Crossing the Finish Line

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Posted By Scott

On Tuesday 31st August I crossed the finish line of my 5K-a-day challenge to raise funds for the MS Society. 31 5K runs, give or take a few metres each day and a total distance of 158.5km covered. Thanks to everyone’s generosity I have raised almost £1600 so far.

Genesis of an Idea

I was asked how the challenge came about. The choice of charity was obvious, but it took a while for the activity to take shape. My previous charity fundraisers have included runs, abseils and martial arts so I definitely wanted to do something physical and challenging.

Recent coverage of rugby league superstar Rob Burrow’s battle with motor neurone disease was inspiring. In November 2020, his Leeds Rhinos captain and friend Kevin Sinfield completed seven marathons in seven days to raise funds for the MND Association, raising over £2.5 million.

I liked the idea of doing something similar. However I’ve never run one marathon, let alone several, so that wasn’t realistic. What would be an achievable? Just before my initial MS incident, I was training for the Great North and Great Scottish Runs, both half marathons. Could I do those on repeated days? I doubt it.

Then a lightbulb moment. In June 2018, I started doing a Saturday morning Parkrun. I love Parkrun; the relaxed atmosphere and spirit of encouragement is wonderful. The Parkrun distance of 5km seemed a good fit. Now, how many runs? A week? Perhaps too easy. Two weeks? A bit tougher. I was in hospital for 31 days, how about a 5km run for each of those days? That sounded like a challenge. That sounded good.

Initially I was going to do this on the exact dates in July and August that I was in hospital. However a back spasm put me on the shelf for a week and scuppered that plan. After recovering, and a couple of trial runs, I settled on running 5K each day in August. With that, the challenge was set.

Pace Yourself

I planned to take the runs slowly. This would be less about personal bests and more about completing the distance. My times varied widely. The fastest, unsurprisingly, was at the Victoria Park Parkrun. I always run faster in a group and completed my 28th 5K in 30.14. Compare that with 42:19 for my sixth and slowest run. I must have been walking that day! Pre-MS, my fastest Parkrun was 25.06 and it is encouraging that, diagnosis and three years later, my pace isn’t too far removed from that. I wonder if I can get close to that time again.

A return to Parkrun

The return to Parkrun was a highlight. Between treatment and the pandemic, it was my first Parkrun in two years. The Victoria Park team had kindly shared my story to help promote awareness of the MS Society. I described myself as “the bald guy with a beard and bright orange MS Society t-shirt”. It was just as well I added the MS Society bit. The bald guy / beard / bright orange t-shirt demographic was very well represented at that day’s Parkrun. Who knew? Regardless, I received a lot of encouragement on my way round the course.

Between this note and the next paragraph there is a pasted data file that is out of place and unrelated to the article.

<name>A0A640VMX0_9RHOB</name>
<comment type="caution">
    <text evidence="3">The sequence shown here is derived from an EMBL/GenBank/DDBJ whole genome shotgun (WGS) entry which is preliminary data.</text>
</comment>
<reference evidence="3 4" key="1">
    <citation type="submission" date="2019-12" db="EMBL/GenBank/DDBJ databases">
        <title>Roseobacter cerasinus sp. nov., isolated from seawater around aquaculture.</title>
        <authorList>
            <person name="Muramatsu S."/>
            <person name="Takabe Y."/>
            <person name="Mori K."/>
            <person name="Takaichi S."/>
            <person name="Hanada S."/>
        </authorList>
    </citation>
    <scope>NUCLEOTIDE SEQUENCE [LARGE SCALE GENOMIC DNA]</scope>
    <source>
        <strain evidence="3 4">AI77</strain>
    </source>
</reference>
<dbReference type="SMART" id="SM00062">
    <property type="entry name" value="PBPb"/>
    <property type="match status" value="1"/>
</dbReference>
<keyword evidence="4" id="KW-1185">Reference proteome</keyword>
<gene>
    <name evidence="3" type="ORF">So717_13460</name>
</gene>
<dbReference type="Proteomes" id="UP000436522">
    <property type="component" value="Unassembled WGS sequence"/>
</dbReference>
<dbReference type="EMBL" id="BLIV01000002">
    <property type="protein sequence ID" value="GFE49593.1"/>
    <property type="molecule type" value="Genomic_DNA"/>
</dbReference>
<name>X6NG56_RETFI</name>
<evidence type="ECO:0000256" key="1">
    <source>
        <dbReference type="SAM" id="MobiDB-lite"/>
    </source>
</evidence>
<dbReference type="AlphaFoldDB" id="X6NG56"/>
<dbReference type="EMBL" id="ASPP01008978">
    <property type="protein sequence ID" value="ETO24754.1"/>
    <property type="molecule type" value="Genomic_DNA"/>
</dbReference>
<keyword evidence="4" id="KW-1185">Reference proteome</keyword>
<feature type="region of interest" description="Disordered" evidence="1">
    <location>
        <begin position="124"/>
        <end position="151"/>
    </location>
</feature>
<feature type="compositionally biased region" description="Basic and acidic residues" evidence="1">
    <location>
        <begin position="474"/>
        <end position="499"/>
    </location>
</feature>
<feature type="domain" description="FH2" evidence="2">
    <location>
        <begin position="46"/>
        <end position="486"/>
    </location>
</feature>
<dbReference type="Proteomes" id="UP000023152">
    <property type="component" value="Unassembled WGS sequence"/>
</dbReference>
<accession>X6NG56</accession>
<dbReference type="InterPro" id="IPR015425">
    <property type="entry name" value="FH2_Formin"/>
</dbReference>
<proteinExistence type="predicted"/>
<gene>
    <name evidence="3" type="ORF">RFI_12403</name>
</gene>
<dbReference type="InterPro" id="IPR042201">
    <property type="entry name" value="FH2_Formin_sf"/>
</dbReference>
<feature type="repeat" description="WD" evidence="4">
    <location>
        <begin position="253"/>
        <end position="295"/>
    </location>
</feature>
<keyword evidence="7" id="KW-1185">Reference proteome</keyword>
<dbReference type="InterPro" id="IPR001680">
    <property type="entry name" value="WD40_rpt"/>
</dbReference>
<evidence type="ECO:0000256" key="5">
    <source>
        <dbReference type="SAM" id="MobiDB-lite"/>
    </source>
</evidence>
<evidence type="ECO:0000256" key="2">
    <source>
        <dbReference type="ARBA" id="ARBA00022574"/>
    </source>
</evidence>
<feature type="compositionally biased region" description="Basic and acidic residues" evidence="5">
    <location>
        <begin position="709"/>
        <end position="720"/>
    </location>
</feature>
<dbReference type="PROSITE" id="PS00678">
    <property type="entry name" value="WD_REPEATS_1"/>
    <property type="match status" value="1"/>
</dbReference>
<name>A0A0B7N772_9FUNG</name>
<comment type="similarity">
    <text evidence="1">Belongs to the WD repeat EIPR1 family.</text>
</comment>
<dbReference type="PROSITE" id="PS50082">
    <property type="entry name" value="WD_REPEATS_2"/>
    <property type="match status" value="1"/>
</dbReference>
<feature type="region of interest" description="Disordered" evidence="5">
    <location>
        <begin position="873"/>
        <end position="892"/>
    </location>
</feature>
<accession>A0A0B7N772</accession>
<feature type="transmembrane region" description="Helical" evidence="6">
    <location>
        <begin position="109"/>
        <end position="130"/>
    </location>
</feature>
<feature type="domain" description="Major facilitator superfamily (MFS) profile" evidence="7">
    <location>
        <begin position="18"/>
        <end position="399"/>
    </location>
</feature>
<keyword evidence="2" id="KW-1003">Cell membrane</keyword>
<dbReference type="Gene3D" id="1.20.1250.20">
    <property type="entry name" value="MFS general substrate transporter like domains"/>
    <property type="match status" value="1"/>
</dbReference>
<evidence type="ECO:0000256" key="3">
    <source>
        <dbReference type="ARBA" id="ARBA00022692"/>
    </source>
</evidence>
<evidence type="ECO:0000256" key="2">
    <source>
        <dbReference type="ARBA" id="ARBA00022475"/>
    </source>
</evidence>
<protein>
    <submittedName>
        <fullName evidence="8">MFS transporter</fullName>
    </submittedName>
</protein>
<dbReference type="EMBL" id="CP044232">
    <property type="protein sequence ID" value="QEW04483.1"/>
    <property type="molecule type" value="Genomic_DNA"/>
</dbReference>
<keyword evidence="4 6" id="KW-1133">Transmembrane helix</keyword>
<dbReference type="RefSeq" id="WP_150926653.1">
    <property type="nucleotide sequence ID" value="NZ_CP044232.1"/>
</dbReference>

Eating an Elephant and Other Surprises

Following the approach of eating an elephant one bite at a time, I broke the challenge into several landmarks. Every three runs represented 10% of the total distance. The one third, halfway and two thirds marks all felt significant. Hitting 100-kilometres was a big moment. My wife made me a handy countdown calendar and removing a page after each run was surprisingly uplifting.

There were a couple of out-of-character moments. I’m not normally a morning runner and rarely will I run in the rain. August would see both happen, several times. The first half of the month included thunderstorms, torrential rain and flash flooding. On one day, I thought I’d be going for a swim rather than a run. Fortunately I only got a couple of soakings thanks to timing my runs and some obsessive-compulsive monitoring of the BBC Weather, Met Office and Weather Channel apps to see which forecast was the most run friendly.

The forecast said it would be sunny.

Work meetings required a few runs before 8am. That might have been the biggest challenge of all; to set my alarm early enough to get up, loosen off, run and be at my desk for 9am. I actually started to enjoy the morning runs setting me up for the day, although I don’t think they’ll become a regular occurrence any time soon.

Keeping Me Moving

Maintenance and recovery became increasingly important as the month progressed. Where possible I tried to leave about 24 hours between each run to maximise recovery time. There were some shorter turnaround periods, and undoubtedly those runs were more difficult. However I was surprised how little a part tiredness or sore muscles played in the month.

My left knee had been niggly for much of 2021 so that was one concern. Fortunately it was fine, although there were a few minor twinges, and I did wear a knee support on a couple of occasions. Every evening I went through some torture with a foam roller followed by leg and back stretching. There was a great deal of cursing as I worked the knots out of my legs (particularly my calf muscles) ready for the next day. If I put money in a swear jar during these sessions, I could have doubled my amount raised.